Former Republican Sen. Warren Rudman of New Hampshire has died, his press secretary Bob Stevenson confirmed Tuesday. He was 82.
Known as a centrist, Rudman was elected to the Senate in 1980 and served for two terms until 1993. Following his tenure on Capitol Hill, Rudman practiced law in Washington, D.C., where he was appointed by former President Bill Clinton to the president's Foreign Intelligence Advisory Board.
In that capacity, he was co-chairman, along with former Democratic presidential candidate Gary Hart, of the U.S. Commission on National Security, which called for the creation of a homeland security department in 2001, six months prior to the September 11th attacks, according to Albright Stonebridge Group, a global strategy firm chaired by Rudman.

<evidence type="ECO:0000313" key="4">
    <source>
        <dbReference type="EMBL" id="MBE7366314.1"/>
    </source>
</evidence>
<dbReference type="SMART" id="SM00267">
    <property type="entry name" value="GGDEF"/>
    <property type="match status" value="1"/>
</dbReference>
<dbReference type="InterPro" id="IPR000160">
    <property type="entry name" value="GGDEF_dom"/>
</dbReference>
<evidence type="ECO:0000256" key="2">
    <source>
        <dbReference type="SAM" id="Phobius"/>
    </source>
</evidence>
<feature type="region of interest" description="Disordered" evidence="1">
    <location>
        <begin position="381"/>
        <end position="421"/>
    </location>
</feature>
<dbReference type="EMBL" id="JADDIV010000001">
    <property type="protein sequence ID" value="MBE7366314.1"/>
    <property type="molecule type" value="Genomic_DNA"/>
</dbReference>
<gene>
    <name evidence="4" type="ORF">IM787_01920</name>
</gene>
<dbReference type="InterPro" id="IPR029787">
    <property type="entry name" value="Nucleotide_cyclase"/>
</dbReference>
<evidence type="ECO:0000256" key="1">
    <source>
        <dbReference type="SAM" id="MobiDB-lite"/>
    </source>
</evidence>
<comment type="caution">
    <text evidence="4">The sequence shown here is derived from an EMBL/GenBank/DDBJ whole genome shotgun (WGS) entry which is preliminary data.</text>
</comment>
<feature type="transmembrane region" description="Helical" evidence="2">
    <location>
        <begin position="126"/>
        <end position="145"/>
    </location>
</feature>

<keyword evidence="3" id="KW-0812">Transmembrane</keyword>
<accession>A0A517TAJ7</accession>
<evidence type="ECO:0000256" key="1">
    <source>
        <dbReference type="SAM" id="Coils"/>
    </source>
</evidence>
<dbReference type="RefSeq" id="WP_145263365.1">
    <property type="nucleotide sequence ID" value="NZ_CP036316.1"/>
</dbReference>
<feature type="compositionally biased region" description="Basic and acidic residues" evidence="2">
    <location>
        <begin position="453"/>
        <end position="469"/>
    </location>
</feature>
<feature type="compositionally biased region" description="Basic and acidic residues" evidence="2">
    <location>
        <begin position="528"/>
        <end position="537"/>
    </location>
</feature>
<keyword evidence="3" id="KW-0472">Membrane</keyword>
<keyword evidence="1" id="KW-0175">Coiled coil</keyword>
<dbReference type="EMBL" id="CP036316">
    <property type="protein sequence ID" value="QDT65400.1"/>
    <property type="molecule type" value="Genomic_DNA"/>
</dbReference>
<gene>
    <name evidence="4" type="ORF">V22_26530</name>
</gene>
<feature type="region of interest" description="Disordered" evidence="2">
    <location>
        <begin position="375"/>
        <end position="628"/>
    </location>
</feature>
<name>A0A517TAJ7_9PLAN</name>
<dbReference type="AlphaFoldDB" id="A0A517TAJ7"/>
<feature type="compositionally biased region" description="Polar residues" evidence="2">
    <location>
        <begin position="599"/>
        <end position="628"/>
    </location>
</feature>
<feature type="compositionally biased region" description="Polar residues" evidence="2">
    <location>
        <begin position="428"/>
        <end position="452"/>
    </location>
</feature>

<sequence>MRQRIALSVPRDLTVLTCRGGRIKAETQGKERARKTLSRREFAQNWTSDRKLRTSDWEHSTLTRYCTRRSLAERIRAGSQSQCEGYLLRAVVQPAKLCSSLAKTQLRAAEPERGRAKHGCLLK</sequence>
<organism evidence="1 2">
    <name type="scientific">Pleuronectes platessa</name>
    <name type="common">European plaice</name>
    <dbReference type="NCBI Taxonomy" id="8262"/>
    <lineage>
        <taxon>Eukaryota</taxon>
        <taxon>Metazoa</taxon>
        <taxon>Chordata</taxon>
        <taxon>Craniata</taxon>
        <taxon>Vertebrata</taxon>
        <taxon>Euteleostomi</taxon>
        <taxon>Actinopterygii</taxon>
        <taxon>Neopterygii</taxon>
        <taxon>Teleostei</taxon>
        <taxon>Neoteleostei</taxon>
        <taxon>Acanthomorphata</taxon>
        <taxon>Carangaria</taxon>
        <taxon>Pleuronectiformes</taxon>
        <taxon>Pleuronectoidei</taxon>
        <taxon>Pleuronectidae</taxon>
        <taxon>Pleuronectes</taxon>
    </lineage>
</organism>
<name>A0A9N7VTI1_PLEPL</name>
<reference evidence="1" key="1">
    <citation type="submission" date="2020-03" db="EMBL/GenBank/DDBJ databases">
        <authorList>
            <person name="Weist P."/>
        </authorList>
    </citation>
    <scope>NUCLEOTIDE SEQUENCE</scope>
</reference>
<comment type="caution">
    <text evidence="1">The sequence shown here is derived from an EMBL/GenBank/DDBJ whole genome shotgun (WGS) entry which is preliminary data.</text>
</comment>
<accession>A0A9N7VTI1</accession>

The former senator also served as a national co-chairman for Sen. John McCain's 2000 presidential campaign.
Rudman was a life-long resident of New Hampshire and obtained a Bachelor of Science degree from Syracuse University in 1952. He served in the U.S. Army as a combat platoon leader and company commander during the Korean War, according to the Concord Coalition, a non-profit fiscal policy group that was founded and co-chaired by Rudman.
Following his time in the war, Rudman earned his law degree from Boston College Law School and began his career in Nashua, New Hampshire, where he was later appointed as attorney general for the state.
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